Hatred for Hatred

As recorded by J.D. Bentley December 26th, 2017

As I read through Marcus Aurelius’ Meditations I’m reminded that Truth, having a single source, can be expressed through different ages, mediums, and speakers, but you’ll still recognize it as Truth. No matter what our differences–circumstances, social status, occupation, location, etc–we all exist within the same nature and under the same rules.

What you end up getting is pagan emperors who speak like Taoist philosophers who speak like Renaissance saints. There is only one Truth so the same Truth has been revealed to each, however culturally or temporally disparate.

There are many examples in Meditations, but the one I encountered today is on page 123 of the Modern Library edition translated by Gregory Hays. Marcus Aurelius writes:

When you face someone’s insults, hatred, whatever…look at his soul. Get inside him. Look at what sort of person he is. You’ll find you don’t need to strain to impress him.

But you do have to wish him well. He’s your closest relative. The gods assist him just as they do you–by signs and dreams and every other way–to get the things he wants.

This immediately reminded me of the words of the Catholic saint Thomas More:

Bear no malice or evil will to any man living. For either the man is good or wicked. If he is good and I hate him, then I am wicked. If he is wicked, either he will amend and die good and go to God, or live wickedly and die wickedly and go to the devil. And then let me remember that if he be saved, he will not fail (if I am saved too, as I trust to be) to love me very heartily, and I shall then in like manner love him. And why should I now, then, hate one for this while, who shall hereafter love me forever, and why should I be now, then, an enemy to him with whom I shall in time be coupled in eternal friendship? And on the other side, if he will continue to be wicked and be damned, then is there such outrageous eternal sorrow before him that I may well think myself a deadly cruel wretch if I would not now rather pity his pain than malign his person.

At the root of both Stoicism and Catholic doctrine is the truth that we all share one nature and we were made to be in communion with one another. We are social, we are each parts of a single body. They both also acknowledge a fallenness of human nature. The fallenness is explicitly shown in Catholicism with Adam and Eve eating the forbidden fruit and sin entering the world. It is more implicitly shown in the writings of Marcus Aurelius. If Marcus Aurelius himself didn’t experience this fallen nature, why would he constantly remind himself in his personal writings that the Logos has ordered the universe and that the best a man can do is to fulfill his purpose as ordained by nature. If not fallen, he wouldn’t need to constantly remind himself.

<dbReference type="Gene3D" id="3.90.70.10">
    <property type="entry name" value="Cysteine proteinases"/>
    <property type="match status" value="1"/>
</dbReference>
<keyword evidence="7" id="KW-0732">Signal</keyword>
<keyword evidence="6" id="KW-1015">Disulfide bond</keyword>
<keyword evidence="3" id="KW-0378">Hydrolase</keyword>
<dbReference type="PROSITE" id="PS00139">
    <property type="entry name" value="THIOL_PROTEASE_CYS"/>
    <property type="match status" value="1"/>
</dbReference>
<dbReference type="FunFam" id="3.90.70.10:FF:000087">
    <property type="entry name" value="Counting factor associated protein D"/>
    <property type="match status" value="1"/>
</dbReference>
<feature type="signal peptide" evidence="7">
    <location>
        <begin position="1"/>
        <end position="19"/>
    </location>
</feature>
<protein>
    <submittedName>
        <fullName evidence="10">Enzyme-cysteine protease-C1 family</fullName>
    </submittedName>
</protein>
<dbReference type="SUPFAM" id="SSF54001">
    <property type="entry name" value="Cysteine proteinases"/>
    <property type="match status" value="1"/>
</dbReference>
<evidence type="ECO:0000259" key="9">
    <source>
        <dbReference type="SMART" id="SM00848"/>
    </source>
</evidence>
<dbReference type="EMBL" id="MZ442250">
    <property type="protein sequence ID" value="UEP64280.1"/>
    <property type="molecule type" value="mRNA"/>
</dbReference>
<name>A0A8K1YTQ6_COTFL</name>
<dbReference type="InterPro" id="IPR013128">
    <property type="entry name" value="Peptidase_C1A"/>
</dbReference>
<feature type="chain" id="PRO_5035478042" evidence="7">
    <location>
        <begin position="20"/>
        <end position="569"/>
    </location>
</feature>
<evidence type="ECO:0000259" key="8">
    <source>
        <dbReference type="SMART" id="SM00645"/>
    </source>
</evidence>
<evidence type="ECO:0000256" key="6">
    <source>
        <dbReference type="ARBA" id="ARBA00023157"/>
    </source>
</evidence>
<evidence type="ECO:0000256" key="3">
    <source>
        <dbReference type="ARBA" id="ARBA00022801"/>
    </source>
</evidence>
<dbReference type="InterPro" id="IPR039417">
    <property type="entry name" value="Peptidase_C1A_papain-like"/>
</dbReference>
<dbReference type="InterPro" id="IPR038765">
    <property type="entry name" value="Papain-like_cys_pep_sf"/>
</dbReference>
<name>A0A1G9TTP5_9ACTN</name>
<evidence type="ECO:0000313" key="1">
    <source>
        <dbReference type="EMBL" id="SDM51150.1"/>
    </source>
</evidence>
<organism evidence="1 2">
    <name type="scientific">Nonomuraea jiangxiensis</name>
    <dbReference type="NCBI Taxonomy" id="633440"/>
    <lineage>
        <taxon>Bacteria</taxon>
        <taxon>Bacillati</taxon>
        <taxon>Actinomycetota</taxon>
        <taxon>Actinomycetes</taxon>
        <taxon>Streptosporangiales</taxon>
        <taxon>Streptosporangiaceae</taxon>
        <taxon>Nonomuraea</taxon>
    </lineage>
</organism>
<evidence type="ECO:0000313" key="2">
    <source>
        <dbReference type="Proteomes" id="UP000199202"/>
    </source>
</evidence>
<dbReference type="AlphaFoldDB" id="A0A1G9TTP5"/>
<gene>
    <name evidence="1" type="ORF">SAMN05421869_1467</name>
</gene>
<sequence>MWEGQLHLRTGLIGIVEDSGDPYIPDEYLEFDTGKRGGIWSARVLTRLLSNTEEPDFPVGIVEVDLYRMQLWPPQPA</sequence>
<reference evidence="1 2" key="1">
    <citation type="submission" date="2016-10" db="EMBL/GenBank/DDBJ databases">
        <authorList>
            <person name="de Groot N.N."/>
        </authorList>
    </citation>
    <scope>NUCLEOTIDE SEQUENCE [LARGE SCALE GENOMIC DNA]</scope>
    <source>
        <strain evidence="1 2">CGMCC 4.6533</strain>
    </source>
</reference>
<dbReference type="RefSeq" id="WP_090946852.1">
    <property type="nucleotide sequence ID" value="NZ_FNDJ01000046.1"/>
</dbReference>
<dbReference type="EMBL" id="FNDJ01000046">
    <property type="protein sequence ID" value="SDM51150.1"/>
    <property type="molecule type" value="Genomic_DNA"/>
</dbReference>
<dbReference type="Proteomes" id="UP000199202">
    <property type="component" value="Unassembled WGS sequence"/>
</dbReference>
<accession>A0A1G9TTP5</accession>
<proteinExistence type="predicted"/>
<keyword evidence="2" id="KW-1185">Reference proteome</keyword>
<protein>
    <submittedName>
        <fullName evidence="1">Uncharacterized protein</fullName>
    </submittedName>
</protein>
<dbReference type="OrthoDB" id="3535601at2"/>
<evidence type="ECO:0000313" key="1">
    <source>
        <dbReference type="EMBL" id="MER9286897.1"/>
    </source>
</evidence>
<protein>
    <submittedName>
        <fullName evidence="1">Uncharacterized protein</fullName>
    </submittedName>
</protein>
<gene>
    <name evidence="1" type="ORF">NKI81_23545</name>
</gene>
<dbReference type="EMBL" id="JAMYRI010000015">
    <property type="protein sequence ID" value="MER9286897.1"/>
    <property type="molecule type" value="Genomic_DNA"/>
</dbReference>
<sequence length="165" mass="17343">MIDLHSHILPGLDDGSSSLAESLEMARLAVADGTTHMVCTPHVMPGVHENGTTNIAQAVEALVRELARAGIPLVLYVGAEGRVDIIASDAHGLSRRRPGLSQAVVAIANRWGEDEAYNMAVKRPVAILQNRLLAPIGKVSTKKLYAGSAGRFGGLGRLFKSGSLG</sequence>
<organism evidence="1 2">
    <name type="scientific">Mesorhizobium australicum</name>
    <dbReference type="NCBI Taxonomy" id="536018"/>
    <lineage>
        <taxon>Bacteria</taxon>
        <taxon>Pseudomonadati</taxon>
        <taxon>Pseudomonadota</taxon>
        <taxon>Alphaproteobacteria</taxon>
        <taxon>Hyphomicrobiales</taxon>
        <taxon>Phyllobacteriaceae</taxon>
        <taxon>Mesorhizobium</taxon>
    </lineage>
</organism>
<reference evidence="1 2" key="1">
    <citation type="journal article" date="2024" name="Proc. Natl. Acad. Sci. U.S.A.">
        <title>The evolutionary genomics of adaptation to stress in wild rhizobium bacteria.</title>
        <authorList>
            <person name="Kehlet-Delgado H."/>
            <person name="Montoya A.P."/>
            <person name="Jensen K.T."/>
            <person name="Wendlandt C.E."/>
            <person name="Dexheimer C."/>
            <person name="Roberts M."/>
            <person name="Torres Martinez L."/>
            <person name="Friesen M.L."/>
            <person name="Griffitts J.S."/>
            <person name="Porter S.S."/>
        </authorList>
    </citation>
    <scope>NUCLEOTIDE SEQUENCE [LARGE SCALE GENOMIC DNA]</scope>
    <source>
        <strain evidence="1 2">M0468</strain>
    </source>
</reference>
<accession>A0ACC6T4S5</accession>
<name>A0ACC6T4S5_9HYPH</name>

In both cases, there is some ideal of human nature which we aren’t reaching, or aren’t able to reach. That being the case, both quotes regard others as our "closest relatives". We all suffer from this sickness of sin and fallenness, this inability to perfectly align ourselves with "Nature" or "the Logos" or "the Will of God" and to act out our part as we were made to act it out. And we suffer because of this. Thus you have both of these men reminding themselves not to return hatred for hatred. Both know that the divine is working for the salvation of every man ("The gods assist him as they do you…", "…if he be saved, he will not fail…to love me very heartily…") and that humanity was intended to be one body in harmony with one another. There’s no place for hatred in that equation.

The essential truth is that we are all heading toward the same destination, which is Judgement Day, and we should all want for ourselves and everyone we know to have chosen good over evil, virtue over vice. Some will, some won’t. And as Thomas More says, for those who don’t make the proper decision and try to align their fallen nature with their intended nature, we would be deadly cruel not to pity their pain rather than malign their person. Because what awaits them is hell, a misery which they have chosen since they will have chosen not to be part of the harmonious body and not to live as they were made to live.

Those who throw insults and hatred at us can never harm us because they can never harm our "mind" (as Aurelius might say) or our "soul" (as More might say). We wish them well, but we don’t waste our time repaying hatred for hatred, or evil for evil.

Either we will be made right with one another in the end, or our present enemies will be lost forever. Hatred and retaliation are made cruel and unnecessary in either case.